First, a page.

These units are mainly used on kitchen islands, where there probably isn’t a reasonable or affordable way to hide ductwork in the ceiling above. Downdraft hoods push the smoke and odors down toward the floor where air ducts are more easily installed. They typically aren’t as effective or efficient as under-cabinet or wall-chimney models. If you do need a hood over your island, there are special “island hoods” that are mounted in the ceiling, but again, logistics and cost will probably be issues.
Whichever range hood you ultimately choose, make sure that its features match the needs of your kitchen. Here are some important things to consider when shopping for a new range hood.
Make sure your range hood can handle everything your stove is putting out. Select a hood that is at least as big as your range. The hood should be wider than your cooktop, no matter which type of hood it is.
Airflow, as it pertains to range hoods, is measured in cubic feet per minute (CFM). This is the statistic that manufacturers like to tout. And while it’s true that more flow equals faster venting, the CFM number doesn’t tell the whole story. There are less-expensive range hoods with lower airflow numbers that trap and eliminate smoke just as well as the big boys.
Almost all range hoods offer at least two fan speeds, and some boast as many as six. Don’t get caught in the speed trap – two is plenty. You need a high-speed setting for when you’re actively cooking and a low-speed one to leave on for a little while to clear the air after you’re done.
Some range hoods, especially under-the-microwave ones, are constructed with a built-in heat sensor that turns on the fan automatically when the temperature on the stovetop gets too hot. This can be dangerous if there’s a fire on the cooktop; the moving air can spread the flames and make the situation worse. Unless you’re very forgetful about turning on your hood, forgo this feature and opt for a simple “on” button.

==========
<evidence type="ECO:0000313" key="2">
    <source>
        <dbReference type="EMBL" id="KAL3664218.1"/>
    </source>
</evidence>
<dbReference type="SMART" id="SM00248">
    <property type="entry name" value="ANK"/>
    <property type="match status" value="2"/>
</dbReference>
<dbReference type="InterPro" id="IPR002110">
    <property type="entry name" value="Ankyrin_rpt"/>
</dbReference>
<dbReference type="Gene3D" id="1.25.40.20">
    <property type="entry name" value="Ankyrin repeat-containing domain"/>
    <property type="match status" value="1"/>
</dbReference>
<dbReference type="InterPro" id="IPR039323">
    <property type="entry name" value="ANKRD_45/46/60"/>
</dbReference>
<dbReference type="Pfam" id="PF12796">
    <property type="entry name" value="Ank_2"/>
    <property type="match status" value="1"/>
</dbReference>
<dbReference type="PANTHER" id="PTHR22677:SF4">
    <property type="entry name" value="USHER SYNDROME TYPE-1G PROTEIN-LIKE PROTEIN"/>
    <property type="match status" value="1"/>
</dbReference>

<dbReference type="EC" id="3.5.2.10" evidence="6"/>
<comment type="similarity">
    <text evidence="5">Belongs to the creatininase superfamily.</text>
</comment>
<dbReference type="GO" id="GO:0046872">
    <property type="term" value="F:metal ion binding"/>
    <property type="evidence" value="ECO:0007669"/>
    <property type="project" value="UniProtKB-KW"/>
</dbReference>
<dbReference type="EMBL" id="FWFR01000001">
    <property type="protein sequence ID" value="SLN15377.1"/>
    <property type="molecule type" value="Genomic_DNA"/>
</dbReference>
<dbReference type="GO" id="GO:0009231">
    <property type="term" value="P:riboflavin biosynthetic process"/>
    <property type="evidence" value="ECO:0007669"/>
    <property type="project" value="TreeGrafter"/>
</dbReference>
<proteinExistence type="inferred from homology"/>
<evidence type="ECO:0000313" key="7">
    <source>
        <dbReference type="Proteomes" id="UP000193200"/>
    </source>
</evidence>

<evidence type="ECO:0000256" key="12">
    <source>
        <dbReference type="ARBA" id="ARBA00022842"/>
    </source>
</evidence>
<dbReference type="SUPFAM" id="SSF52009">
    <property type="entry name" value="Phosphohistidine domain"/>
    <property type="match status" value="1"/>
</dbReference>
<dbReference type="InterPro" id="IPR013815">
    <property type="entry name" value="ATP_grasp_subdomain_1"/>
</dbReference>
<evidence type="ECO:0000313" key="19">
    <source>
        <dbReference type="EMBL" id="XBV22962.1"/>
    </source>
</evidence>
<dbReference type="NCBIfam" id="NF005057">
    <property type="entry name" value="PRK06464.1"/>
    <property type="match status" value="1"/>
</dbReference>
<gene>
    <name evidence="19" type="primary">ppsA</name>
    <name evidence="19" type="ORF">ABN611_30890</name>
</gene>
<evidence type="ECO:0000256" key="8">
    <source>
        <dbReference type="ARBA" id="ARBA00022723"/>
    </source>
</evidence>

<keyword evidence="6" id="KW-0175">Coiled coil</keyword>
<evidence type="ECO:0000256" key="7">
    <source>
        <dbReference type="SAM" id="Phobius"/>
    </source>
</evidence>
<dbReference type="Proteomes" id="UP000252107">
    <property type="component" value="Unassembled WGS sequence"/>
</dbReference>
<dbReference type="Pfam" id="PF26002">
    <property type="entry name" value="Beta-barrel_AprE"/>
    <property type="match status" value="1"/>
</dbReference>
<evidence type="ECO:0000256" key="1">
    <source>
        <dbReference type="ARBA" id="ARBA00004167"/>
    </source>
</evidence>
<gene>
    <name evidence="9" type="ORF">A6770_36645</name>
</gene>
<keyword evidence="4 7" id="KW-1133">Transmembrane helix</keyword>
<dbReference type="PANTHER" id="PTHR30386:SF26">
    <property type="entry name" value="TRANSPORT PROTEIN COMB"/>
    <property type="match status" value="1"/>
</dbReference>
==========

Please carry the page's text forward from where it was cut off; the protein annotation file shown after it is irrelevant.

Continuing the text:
Range hood prices vary wildly, due to the many available types and styles, from $40 to $1,200.
If you use your range at all, a quality hood is a necessity. This might be an area where you want to splurge, if you can.
You can find unvented range hoods for as little as $40. These budget options only recirculate the smoke and fumes; they don’t get rid of them.
Most unvented hoods run from $60 to $100.
For $100 to $200, you’ll see mainly under-cabinet hoods in stainless steel. Many will have features like LED lights and push-button controls.
Wall-chimney range hoods cost anywhere from $200 to $500. Their price largely depends on aesthetics. You can find them in different shapes and sizes, and they can be made from a variety of materials like stainless steel, copper, and even glass.
Replace your range hood filters every one to three months, depending on how much you cook.
Downdraft range hoods are the most expensive. They can cost as much as $1,200. If this is your only option, you might consider a full kitchen remodel instead. It could be less expensive.
A. The short answer is no. A range hood’s primary – and only – use is venting the air from your kitchen. Microwaves are handy tools, and they can do lots of things, but the venting ability of most models is subpar. However, they are better than nothing at all.
A. A lot goes into installing a range hood, regardless of the type. They must be mounted at the right height, ducts must be run (preferably to the outside), and you might even need a roof cap to prevent backdraft. So, unless you are very handy, it would probably be a good idea to hire a professional.
A. CFM stands for cubic feet per minute. It’s the way manufacturers measure airflow. Airflow is an important consideration, but CFM isn’t the only one. There are other factors to consider, like how the range hood captures and removes smoke and odors.